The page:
27. Milty says:

    “Milty – you are correct. I object to my tax dollars being used to support someone else’s religious education.”

    And the fact that you singled out Islam in two statements without mentioning Christianity, Judaism, Buddhism, Hinduism, etc., was just an oversight on your part. Got it.

  28. Steve says:

    So it would be fine if vouchers and subsidies were used for private humanist education establishments, nyp?

  29. Nyp says:

    Steve – if you did that you would be discriminating against religious institutions, so no.

  30. Nyp says:

    Milty – I quite obviously did it to give the true-blue wingnuts like Vern Clayson an uncomfortable micro-second. But I would not like my tax dollars being used to support Hinduism, Judaism, Mormonism, Zoroastism, Catholicism or the Great Pumpkin.
    Would you?

  31. Steve says:

    Who said I would limit the vouchers to only Humanist organizations? I only ask you if money going to such humanist organizations would be OK with you.

    So is it OK for public money to be used in subsidizing humanist education organizations, Nyp?

  32. Nyp says:

    I dunno. What’s a “humanist organization”?
    Is that like The Elks?

  33. Steve says:

    Don’t be disingenuous. It doesn’t flatter you.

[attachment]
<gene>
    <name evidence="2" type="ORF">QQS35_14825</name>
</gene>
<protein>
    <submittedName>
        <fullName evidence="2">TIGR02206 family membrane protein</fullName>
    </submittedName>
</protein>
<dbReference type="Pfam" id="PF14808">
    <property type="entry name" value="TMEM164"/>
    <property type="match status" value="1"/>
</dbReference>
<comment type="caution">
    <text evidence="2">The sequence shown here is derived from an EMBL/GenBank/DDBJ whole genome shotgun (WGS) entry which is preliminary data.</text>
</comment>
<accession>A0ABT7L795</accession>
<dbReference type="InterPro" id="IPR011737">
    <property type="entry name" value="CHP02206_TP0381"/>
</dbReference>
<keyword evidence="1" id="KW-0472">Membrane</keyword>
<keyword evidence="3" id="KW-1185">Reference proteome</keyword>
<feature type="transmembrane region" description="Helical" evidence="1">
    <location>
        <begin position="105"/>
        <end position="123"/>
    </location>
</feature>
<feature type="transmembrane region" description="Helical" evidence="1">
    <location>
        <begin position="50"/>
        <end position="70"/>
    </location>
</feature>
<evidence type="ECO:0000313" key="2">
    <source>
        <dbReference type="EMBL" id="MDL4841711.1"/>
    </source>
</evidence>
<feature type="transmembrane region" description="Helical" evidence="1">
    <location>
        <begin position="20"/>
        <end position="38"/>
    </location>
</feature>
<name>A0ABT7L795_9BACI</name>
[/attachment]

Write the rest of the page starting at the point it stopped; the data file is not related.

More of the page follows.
http://en.wikipedia.org/wiki/Humanism

  34. Nyp says:

    Still can’t tell what these nefarious “humanist organizations” are. You mean like the Freemasons?

  35. Steve says:

    Who said nefarious?

    Oh that was Nyp, being “relative” and “fluid” in the “narrative” again.

    So, tax money going only to non religious education establishments is discriminatory to religious education establishments….is that what you are saying, Nyp?

  36. Milty says:

    “So, tax money going only to non religious education establishments is discriminatory to religious education establishments….is that what you are saying, Nyp?”

    Yeah, but Nyp also wrote, “I object to my tax dollars being used to support someone else’s religious education.”

  37. nyp says:

    Well, yes. Tax money going only to private schools that are not associated with religions would unconstitutionally discriminate against religions. However, I would not want my taxpayer dollars to pay for madrassas. (Or, for Milty’s sake, Yeshivas and Christian Academys,)

  38. Steve says:

    Then you would be fine with vouchers and subsidies if you could direct your tax dollars to only those organizations that you consider acceptable?

  39. Nyp says:

    No, because (again) that would unconstitutionally discriminate against religious schools.

  40. Steve says:

    All righty then…how DO those states that spend less than we do per pupil get those better results?

  41. Milty says:

    Can you cite the court case in which it was decided that “Tax money going only to private schools that are not associated with religions would unconstitutionally discriminate against religions”?

  42. Rincon says:

    Lots of variables, Steve. Nevada certainly doesn’t appear to be getting its money’s worth, but I’m not so sure that in general, spending has no correlation with student outcomes. How do you explain that according to Thomas’ chart, none of the 12 top spenders rank in the bottom 22 states. Do you think it’s a coincidence? Although I believe spending wisely can have a positive impact, I also believe that parental and community attitudes probably exert more influence than money ever will.